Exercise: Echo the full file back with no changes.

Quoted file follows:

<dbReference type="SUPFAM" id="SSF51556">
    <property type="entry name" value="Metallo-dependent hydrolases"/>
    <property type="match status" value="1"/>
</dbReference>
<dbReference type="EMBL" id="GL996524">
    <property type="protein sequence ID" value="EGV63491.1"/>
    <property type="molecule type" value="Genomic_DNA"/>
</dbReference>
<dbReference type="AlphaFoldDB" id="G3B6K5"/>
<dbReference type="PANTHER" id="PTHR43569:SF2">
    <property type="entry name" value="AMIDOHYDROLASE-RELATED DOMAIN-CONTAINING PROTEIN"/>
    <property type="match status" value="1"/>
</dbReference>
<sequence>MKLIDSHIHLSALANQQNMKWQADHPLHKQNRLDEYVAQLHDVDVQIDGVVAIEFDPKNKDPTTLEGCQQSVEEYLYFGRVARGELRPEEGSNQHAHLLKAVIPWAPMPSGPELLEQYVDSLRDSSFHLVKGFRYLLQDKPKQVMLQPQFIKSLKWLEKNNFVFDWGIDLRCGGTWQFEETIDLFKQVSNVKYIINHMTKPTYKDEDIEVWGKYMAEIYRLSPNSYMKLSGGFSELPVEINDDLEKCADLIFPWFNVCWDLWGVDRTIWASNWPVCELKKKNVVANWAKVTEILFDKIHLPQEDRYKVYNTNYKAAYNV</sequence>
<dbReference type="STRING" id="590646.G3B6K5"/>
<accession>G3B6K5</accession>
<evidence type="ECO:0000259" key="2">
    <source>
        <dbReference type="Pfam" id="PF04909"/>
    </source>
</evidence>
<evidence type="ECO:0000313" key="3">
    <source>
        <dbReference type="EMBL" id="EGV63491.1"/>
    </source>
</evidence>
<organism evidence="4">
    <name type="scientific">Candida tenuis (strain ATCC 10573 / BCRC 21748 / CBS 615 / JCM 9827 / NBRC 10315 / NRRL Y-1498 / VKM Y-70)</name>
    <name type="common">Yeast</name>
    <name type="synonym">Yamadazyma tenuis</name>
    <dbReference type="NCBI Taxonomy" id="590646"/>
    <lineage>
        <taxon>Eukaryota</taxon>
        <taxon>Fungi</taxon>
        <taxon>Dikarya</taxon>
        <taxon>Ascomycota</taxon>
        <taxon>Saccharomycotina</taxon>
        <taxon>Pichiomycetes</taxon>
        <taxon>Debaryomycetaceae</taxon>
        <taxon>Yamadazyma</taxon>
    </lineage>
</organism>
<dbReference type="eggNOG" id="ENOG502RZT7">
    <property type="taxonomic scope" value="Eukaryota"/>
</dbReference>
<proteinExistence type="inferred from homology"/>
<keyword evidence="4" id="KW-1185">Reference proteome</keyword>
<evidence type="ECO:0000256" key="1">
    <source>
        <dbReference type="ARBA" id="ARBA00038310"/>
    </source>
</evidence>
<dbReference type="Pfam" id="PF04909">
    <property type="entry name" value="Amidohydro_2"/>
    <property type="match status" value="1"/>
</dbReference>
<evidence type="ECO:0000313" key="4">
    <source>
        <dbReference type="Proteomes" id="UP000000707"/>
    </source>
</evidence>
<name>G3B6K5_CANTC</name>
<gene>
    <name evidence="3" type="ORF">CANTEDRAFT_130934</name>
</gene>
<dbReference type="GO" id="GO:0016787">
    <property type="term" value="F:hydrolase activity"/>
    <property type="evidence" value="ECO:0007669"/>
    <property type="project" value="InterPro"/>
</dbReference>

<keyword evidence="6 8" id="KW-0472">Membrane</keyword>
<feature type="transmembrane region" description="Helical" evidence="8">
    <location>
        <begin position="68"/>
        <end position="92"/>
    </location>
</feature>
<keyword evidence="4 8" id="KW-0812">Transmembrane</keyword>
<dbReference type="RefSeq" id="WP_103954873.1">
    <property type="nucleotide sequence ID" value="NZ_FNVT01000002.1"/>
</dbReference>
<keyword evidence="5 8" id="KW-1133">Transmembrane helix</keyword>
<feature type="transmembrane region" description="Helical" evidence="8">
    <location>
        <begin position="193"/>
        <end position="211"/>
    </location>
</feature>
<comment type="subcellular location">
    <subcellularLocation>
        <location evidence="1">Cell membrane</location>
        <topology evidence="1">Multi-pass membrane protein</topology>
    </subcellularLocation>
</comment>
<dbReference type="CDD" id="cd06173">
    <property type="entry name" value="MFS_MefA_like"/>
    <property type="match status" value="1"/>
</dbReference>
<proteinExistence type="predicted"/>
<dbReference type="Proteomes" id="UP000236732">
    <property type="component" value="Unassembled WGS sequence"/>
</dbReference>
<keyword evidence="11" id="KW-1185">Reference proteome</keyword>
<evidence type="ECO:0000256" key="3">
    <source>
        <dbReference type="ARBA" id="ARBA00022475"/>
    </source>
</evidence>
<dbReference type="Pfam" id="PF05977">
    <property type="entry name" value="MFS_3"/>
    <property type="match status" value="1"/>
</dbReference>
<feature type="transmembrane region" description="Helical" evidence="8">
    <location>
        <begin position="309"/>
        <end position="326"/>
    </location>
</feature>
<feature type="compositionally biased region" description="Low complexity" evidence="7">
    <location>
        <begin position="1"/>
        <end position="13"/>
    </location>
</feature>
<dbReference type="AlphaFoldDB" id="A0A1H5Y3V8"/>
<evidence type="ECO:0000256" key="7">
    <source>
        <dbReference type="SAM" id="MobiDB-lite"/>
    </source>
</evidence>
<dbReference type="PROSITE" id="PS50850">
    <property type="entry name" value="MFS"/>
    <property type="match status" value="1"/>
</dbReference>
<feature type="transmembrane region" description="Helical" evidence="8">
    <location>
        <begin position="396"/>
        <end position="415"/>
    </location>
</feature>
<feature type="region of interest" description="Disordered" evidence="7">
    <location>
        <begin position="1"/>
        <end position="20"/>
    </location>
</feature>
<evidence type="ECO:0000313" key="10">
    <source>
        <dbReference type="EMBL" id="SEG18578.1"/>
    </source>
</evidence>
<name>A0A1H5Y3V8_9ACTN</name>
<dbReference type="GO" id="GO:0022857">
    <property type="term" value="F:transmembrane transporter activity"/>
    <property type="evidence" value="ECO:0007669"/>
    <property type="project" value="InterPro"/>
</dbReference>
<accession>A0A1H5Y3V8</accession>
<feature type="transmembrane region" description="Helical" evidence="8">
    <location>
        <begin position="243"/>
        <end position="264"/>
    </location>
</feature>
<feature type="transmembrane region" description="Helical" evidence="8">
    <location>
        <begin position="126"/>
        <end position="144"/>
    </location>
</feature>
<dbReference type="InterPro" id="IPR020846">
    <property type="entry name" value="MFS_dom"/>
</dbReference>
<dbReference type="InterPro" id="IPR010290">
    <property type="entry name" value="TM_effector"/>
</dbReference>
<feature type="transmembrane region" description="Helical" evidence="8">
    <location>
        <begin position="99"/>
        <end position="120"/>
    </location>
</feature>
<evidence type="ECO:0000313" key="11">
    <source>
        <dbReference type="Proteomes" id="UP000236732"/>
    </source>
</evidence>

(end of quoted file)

<dbReference type="SUPFAM" id="SSF51556">
    <property type="entry name" value="Metallo-dependent hydrolases"/>
    <property type="match status" value="1"/>
</dbReference>
<dbReference type="EMBL" id="GL996524">
    <property type="protein sequence ID" value="EGV63491.1"/>
    <property type="molecule type" value="Genomic_DNA"/>
</dbReference>
<dbReference type="AlphaFoldDB" id="G3B6K5"/>
<dbReference type="PANTHER" id="PTHR43569:SF2">
    <property type="entry name" value="AMIDOHYDROLASE-RELATED DOMAIN-CONTAINING PROTEIN"/>
    <property type="match status" value="1"/>
</dbReference>
<sequence>MKLIDSHIHLSALANQQNMKWQADHPLHKQNRLDEYVAQLHDVDVQIDGVVAIEFDPKNKDPTTLEGCQQSVEEYLYFGRVARGELRPEEGSNQHAHLLKAVIPWAPMPSGPELLEQYVDSLRDSSFHLVKGFRYLLQDKPKQVMLQPQFIKSLKWLEKNNFVFDWGIDLRCGGTWQFEETIDLFKQVSNVKYIINHMTKPTYKDEDIEVWGKYMAEIYRLSPNSYMKLSGGFSELPVEINDDLEKCADLIFPWFNVCWDLWGVDRTIWASNWPVCELKKKNVVANWAKVTEILFDKIHLPQEDRYKVYNTNYKAAYNV</sequence>
<dbReference type="STRING" id="590646.G3B6K5"/>
<accession>G3B6K5</accession>
<evidence type="ECO:0000259" key="2">
    <source>
        <dbReference type="Pfam" id="PF04909"/>
    </source>
</evidence>
<evidence type="ECO:0000313" key="3">
    <source>
        <dbReference type="EMBL" id="EGV63491.1"/>
    </source>
</evidence>
<organism evidence="4">
    <name type="scientific">Candida tenuis (strain ATCC 10573 / BCRC 21748 / CBS 615 / JCM 9827 / NBRC 10315 / NRRL Y-1498 / VKM Y-70)</name>
    <name type="common">Yeast</name>
    <name type="synonym">Yamadazyma tenuis</name>
    <dbReference type="NCBI Taxonomy" id="590646"/>
    <lineage>
        <taxon>Eukaryota</taxon>
        <taxon>Fungi</taxon>
        <taxon>Dikarya</taxon>
        <taxon>Ascomycota</taxon>
        <taxon>Saccharomycotina</taxon>
        <taxon>Pichiomycetes</taxon>
        <taxon>Debaryomycetaceae</taxon>
        <taxon>Yamadazyma</taxon>
    </lineage>
</organism>
<dbReference type="eggNOG" id="ENOG502RZT7">
    <property type="taxonomic scope" value="Eukaryota"/>
</dbReference>
<proteinExistence type="inferred from homology"/>
<keyword evidence="4" id="KW-1185">Reference proteome</keyword>
<evidence type="ECO:0000256" key="1">
    <source>
        <dbReference type="ARBA" id="ARBA00038310"/>
    </source>
</evidence>
<dbReference type="Pfam" id="PF04909">
    <property type="entry name" value="Amidohydro_2"/>
    <property type="match status" value="1"/>
</dbReference>
<evidence type="ECO:0000313" key="4">
    <source>
        <dbReference type="Proteomes" id="UP000000707"/>
    </source>
</evidence>
<name>G3B6K5_CANTC</name>
<gene>
    <name evidence="3" type="ORF">CANTEDRAFT_130934</name>
</gene>
<dbReference type="GO" id="GO:0016787">
    <property type="term" value="F:hydrolase activity"/>
    <property type="evidence" value="ECO:0007669"/>
    <property type="project" value="InterPro"/>
</dbReference>

<keyword evidence="6 8" id="KW-0472">Membrane</keyword>
<feature type="transmembrane region" description="Helical" evidence="8">
    <location>
        <begin position="68"/>
        <end position="92"/>
    </location>
</feature>
<keyword evidence="4 8" id="KW-0812">Transmembrane</keyword>
<dbReference type="RefSeq" id="WP_103954873.1">
    <property type="nucleotide sequence ID" value="NZ_FNVT01000002.1"/>
</dbReference>
<keyword evidence="5 8" id="KW-1133">Transmembrane helix</keyword>
<feature type="transmembrane region" description="Helical" evidence="8">
    <location>
        <begin position="193"/>
        <end position="211"/>
    </location>
</feature>
<comment type="subcellular location">
    <subcellularLocation>
        <location evidence="1">Cell membrane</location>
        <topology evidence="1">Multi-pass membrane protein</topology>
    </subcellularLocation>
</comment>
<dbReference type="CDD" id="cd06173">
    <property type="entry name" value="MFS_MefA_like"/>
    <property type="match status" value="1"/>
</dbReference>
<proteinExistence type="predicted"/>
<dbReference type="Proteomes" id="UP000236732">
    <property type="component" value="Unassembled WGS sequence"/>
</dbReference>
<keyword evidence="11" id="KW-1185">Reference proteome</keyword>
<evidence type="ECO:0000256" key="3">
    <source>
        <dbReference type="ARBA" id="ARBA00022475"/>
    </source>
</evidence>
<dbReference type="Pfam" id="PF05977">
    <property type="entry name" value="MFS_3"/>
    <property type="match status" value="1"/>
</dbReference>
<feature type="transmembrane region" description="Helical" evidence="8">
    <location>
        <begin position="309"/>
        <end position="326"/>
    </location>
</feature>
<feature type="compositionally biased region" description="Low complexity" evidence="7">
    <location>
        <begin position="1"/>
        <end position="13"/>
    </location>
</feature>
<dbReference type="AlphaFoldDB" id="A0A1H5Y3V8"/>
<evidence type="ECO:0000256" key="7">
    <source>
        <dbReference type="SAM" id="MobiDB-lite"/>
    </source>
</evidence>
<dbReference type="PROSITE" id="PS50850">
    <property type="entry name" value="MFS"/>
    <property type="match status" value="1"/>
</dbReference>
<feature type="transmembrane region" description="Helical" evidence="8">
    <location>
        <begin position="396"/>
        <end position="415"/>
    </location>
</feature>
<feature type="region of interest" description="Disordered" evidence="7">
    <location>
        <begin position="1"/>
        <end position="20"/>
    </location>
</feature>
<evidence type="ECO:0000313" key="10">
    <source>
        <dbReference type="EMBL" id="SEG18578.1"/>
    </source>
</evidence>
<name>A0A1H5Y3V8_9ACTN</name>
<dbReference type="GO" id="GO:0022857">
    <property type="term" value="F:transmembrane transporter activity"/>
    <property type="evidence" value="ECO:0007669"/>
    <property type="project" value="InterPro"/>
</dbReference>
<accession>A0A1H5Y3V8</accession>
<feature type="transmembrane region" description="Helical" evidence="8">
    <location>
        <begin position="243"/>
        <end position="264"/>
    </location>
</feature>
<feature type="transmembrane region" description="Helical" evidence="8">
    <location>
        <begin position="126"/>
        <end position="144"/>
    </location>
</feature>
<dbReference type="InterPro" id="IPR020846">
    <property type="entry name" value="MFS_dom"/>
</dbReference>
<dbReference type="InterPro" id="IPR010290">
    <property type="entry name" value="TM_effector"/>
</dbReference>
<feature type="transmembrane region" description="Helical" evidence="8">
    <location>
        <begin position="99"/>
        <end position="120"/>
    </location>
</feature>
<evidence type="ECO:0000313" key="11">
    <source>
        <dbReference type="Proteomes" id="UP000236732"/>
    </source>
</evidence>